The UK’s research institutions have signed a landmark agreement with Elsevier, granting academics access to globally-published research at costs lower than the industry average.
In addition, Jisc Collections and Elsevier have agreed to cooperate on several Open Science opportunities, leveraging Elsevier's technology and analytics capabilities to help make science in the UK more collaborative, transparent, effective, and efficient.
The five-year contract grants subscription access to around 1,850 journals on Elsevier’s ScienceDirect e-platform.
Paul Feldman, CEO of Jisc, said: 'Jisc Collections’ analysis shows that over the course of our previous agreement, Elsevier research articles have been of excellent quality at a price per accessible article below the average for the agreements that Jisc Collections negotiates with other publishers.
'Our new ScienceDirect subscription agreement means that in the next five years UK universities will again benefit from Elsevier’s outstanding article quality while they continuously push the price per accessible article below industry average. As such, Elsevier will continue to deliver exceptional value for research and teaching across the UK. Combined with our collaboration on Open Science projects, these components add up to a landmark agreement of extraordinary value.'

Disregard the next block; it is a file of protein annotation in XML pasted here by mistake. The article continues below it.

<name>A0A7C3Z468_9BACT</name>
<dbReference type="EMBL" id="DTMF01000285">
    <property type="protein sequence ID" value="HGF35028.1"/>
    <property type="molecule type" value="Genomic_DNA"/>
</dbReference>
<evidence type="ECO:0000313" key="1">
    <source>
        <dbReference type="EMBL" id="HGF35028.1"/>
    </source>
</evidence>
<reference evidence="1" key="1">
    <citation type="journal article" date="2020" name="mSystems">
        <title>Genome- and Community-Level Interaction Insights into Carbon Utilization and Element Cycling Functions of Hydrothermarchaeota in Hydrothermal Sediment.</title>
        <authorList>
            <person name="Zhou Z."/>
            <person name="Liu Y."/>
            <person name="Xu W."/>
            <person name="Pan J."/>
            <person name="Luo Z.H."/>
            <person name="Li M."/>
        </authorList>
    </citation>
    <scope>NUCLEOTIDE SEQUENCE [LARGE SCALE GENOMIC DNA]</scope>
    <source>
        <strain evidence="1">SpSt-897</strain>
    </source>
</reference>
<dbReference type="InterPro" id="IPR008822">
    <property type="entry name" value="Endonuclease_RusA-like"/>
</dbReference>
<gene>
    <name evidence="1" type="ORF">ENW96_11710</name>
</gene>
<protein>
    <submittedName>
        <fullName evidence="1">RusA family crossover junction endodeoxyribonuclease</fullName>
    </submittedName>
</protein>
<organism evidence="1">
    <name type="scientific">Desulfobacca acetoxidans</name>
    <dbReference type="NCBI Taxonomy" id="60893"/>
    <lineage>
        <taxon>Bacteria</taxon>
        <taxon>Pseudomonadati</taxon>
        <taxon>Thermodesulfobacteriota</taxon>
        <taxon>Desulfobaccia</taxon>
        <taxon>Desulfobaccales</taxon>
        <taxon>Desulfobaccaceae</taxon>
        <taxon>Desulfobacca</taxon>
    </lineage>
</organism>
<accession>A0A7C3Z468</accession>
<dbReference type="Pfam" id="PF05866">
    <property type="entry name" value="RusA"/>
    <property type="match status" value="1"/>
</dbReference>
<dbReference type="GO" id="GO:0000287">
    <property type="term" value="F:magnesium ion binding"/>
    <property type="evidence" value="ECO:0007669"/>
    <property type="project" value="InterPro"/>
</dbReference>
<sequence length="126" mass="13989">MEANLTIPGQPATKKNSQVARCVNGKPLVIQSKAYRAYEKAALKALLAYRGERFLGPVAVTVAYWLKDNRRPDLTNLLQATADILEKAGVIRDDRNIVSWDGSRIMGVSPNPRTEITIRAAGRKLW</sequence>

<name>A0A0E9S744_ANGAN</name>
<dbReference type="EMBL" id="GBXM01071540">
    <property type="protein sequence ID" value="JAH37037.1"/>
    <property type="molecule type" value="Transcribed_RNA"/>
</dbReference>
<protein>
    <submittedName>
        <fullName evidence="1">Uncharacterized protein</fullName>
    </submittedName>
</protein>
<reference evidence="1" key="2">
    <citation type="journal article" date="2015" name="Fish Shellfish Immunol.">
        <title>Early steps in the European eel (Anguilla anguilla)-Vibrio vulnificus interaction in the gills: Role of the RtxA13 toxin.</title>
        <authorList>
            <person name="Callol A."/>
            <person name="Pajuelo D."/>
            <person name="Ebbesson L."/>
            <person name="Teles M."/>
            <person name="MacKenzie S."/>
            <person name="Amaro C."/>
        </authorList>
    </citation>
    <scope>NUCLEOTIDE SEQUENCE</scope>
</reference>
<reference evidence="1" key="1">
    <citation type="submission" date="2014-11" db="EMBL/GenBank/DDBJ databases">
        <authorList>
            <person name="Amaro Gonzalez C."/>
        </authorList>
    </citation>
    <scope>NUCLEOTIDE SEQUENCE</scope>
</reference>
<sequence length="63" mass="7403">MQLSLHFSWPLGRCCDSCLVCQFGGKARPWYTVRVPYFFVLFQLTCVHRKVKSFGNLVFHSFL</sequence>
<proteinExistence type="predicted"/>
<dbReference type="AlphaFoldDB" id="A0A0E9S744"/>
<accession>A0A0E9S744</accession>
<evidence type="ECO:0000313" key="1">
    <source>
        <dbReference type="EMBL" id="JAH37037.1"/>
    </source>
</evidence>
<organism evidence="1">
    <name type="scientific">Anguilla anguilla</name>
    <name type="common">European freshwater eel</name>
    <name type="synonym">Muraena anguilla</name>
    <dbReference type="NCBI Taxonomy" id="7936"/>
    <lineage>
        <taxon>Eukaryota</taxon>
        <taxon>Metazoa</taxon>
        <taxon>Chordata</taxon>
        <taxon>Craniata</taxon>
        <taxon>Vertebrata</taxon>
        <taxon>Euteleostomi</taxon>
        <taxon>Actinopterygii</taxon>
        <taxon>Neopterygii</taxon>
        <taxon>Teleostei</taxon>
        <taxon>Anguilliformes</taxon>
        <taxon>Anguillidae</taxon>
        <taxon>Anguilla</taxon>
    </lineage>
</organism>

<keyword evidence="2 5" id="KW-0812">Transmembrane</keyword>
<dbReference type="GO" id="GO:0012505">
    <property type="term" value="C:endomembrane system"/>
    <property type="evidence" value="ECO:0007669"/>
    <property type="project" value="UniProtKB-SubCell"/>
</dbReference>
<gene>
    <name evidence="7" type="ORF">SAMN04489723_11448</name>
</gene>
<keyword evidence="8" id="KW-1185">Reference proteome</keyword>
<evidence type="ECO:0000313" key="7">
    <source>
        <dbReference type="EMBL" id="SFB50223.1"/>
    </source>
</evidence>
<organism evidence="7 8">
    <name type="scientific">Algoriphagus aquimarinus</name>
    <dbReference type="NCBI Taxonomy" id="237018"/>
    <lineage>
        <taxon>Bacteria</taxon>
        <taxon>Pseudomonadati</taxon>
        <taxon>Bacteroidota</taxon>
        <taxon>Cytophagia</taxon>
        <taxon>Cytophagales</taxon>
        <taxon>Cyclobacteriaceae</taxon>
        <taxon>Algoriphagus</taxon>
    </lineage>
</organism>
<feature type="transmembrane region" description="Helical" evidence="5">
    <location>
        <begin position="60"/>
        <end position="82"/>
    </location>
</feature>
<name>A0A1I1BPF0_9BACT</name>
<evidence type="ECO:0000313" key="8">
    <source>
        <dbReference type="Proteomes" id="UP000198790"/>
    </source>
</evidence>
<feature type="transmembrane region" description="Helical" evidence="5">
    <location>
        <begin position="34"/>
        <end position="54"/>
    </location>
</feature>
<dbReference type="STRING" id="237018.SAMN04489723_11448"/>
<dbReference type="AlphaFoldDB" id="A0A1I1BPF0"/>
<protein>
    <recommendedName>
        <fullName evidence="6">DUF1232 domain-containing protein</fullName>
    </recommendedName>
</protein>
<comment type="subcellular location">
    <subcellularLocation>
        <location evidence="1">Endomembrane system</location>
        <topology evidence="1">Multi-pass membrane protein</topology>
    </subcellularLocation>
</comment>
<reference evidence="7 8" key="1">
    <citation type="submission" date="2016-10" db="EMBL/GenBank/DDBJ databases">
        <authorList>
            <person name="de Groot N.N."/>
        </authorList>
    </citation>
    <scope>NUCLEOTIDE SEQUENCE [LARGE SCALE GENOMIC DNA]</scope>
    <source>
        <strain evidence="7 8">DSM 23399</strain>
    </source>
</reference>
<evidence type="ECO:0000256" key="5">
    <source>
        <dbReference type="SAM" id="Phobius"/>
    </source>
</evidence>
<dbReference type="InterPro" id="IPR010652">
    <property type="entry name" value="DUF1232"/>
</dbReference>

Professor Sir David Eastwood, Vice Chancellor at University of Birmingham, said: 'I am delighted that we have reached an agreement that recognises the needs of the sector, and the need to ensure affordable access to high-quality content for UK researchers. The agreement offers stability for the sector and for Elsevier, and we hope to build on the many positive aspects of our discussions.'
Gino Ussi, executive vice president at Elsevier, added: 'With this agreement, Jisc Collections and Elsevier have lived up to their shared responsibility of providing the best possible value for the UK research community and set the stage for a fruitful partnership going forward. In addition to providing content quality above the industry average, we will work together on open science initiatives, enabling UK researchers to collaborate, share and use content and data to help them make breakthrough discoveries for the benefit of society.'